We had already decided before we started our trip that we wanted to stop by Guatapé, we just had to decide on if we wanted to take a day trip or spend the night there. When we got to Medellín, all the backpackers we met that had already been there or were planning on going were using a day trip, so we decided a day trip would be sufficient for us since we did not have that many days in Medellín.
We first took the bus to El Peñol, to see La Peidra; a big, random rock with steps to the top, not far outside of Guatapé. The view from there was supposed to be amazing! It was a cloudy day, and when we stepped out of the bus it started pouring. This was one of the highlights for me, so I was struggling to be positive. The bus does not drive you up to where the steps begin, but down by the main road where there are a few small cafés. There were a few men there offering to drive us up in a little car, or on horseback, but Lucas had read that the walk was short and easy – which it was – so we walked. When we got up to where the steps started we got our tickets and decided to get some breakfast. There are several little shops and cafés there, as well as on top of the rock. The stairs were easy but tight; luckily there is one way up and one way down. And even on a rainy day the view was amazing, every step of the way!
When we got down we took the first car we saw – a little blue Chevrolet without doors – to take us the short trip to Guatapé. The little town was as gorgeous and cute as we had expected, but a day trip was more than enough. While walking through every little street, we met a local little girl – Sofia – who followed us around town. She knew two English phrases: Amma gaaad, and How are Yooo? We also tried out some of the cute little cafés .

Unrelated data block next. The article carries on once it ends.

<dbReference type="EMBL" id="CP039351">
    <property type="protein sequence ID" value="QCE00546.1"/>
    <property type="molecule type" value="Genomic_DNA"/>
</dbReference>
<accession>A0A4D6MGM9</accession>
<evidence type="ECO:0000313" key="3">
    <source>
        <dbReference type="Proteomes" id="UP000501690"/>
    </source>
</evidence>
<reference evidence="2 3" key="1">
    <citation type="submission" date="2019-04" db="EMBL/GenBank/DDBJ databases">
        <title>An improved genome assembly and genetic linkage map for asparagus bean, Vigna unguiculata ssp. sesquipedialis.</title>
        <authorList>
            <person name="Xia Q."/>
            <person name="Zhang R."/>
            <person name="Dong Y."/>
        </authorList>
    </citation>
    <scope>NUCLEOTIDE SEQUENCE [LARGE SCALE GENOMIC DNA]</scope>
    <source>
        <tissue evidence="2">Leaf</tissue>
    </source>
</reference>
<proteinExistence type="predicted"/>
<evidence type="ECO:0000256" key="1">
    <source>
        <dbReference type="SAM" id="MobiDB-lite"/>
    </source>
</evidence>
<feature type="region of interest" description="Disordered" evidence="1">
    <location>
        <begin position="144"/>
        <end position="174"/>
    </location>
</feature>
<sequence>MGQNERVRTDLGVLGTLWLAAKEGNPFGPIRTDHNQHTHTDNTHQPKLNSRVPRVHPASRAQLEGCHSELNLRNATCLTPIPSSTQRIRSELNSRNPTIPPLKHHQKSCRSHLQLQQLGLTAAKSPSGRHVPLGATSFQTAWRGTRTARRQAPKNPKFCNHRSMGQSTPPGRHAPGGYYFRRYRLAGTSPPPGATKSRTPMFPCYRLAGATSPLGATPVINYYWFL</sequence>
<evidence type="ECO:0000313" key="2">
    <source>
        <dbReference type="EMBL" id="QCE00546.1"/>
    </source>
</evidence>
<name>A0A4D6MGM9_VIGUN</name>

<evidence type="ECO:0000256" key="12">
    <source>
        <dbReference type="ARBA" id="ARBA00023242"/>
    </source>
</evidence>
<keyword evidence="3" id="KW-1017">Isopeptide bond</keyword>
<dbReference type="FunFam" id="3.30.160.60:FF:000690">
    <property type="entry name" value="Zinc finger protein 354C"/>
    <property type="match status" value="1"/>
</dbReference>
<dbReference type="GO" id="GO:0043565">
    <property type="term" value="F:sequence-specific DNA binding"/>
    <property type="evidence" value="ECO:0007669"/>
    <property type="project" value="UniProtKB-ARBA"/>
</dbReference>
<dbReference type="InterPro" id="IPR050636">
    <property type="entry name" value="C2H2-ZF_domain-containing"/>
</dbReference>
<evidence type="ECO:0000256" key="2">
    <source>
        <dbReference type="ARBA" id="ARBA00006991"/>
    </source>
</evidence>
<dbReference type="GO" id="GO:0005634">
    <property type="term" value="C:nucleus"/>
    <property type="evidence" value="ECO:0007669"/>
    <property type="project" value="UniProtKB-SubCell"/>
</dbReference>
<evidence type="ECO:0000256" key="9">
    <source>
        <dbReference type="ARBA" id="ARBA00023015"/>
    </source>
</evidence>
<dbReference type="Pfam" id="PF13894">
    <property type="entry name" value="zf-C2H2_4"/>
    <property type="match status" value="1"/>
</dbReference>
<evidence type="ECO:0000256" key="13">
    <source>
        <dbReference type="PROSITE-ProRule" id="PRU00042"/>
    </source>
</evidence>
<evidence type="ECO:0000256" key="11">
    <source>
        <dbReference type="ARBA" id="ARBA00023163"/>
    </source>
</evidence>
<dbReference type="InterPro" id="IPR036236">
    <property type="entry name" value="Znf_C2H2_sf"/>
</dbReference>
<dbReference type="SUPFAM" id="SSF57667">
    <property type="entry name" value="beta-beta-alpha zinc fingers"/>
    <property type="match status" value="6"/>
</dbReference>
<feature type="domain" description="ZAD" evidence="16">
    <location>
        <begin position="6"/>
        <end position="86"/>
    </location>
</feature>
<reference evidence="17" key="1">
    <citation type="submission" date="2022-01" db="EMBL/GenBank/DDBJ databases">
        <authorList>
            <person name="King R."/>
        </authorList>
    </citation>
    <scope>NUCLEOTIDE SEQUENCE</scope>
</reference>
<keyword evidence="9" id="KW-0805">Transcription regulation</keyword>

If you are visiting Medellín, a day trip to the colorful Pueblo of Guatapé is a must. First, let me tell you the best way to accomplish this without knowing Spanish:
If you don’t speak Spanish, public transport can be problematic. Seriously download the offline version of Google Translate. It’s a life saver. There are buses that leave every 30 minutes to and from the Guatapé, with the last bus returning at 18:00.
- Grab a taxi/uber and go to Terminal del Norte (North bus terminal). From the Poblado area this will take about 15 minutes and cost around 10,000 COP (3.33 USD). The metro is a cheaper option to get to the terminal but it takes longer and let’s be honest, 10,000 pesos is still pretty cheap.
- Walk to the center of the bus station and take two flights of stairs down to where all the booths for the bus vendors are located. They are numbered from right to left, starting with 1 to the far right.
- Start walking to the right until you get to platform 9. We recommend buying a one-way ticket with Sotrapenol to El Penol (this is where the big rock, La Peidra is). We took the 9:00 bus and it took about an hour and a half to get there. The bus makes random stops picking up and dropping people off along the way, but you’ll know when you’ve reached your destination.
- Walk the road leading to the rock. You can also take a tuk-tuk or ride a horse, but it’s only a 10 minute walk. Once you get there, purchase your ticket (18,000 COP) and begin the 740 steps to the top. The views are absolutely incredible, claiming that it is the best view in the entire world.
- Get one of the eager drivers at the base of the rock to drive you to Guatapé. There are tuk-tuks you can take for 4,000/person, but we opted for an open roof willy for 6,000. The ride down was a blast and he didn’t even have to start the engine until halfway there. The ride takes about 10 minutes.
- Buy your return ticket back to Medellín. The bus station is on the outside of town, close to the water. We purchased the 15:30 bus allowing us a little over 3 hours to explore Guatapé. You can definitely spend more time here, but this is plenty of time to walk all the streets taking loads of pictures, and enjoy a nice lunch in the square.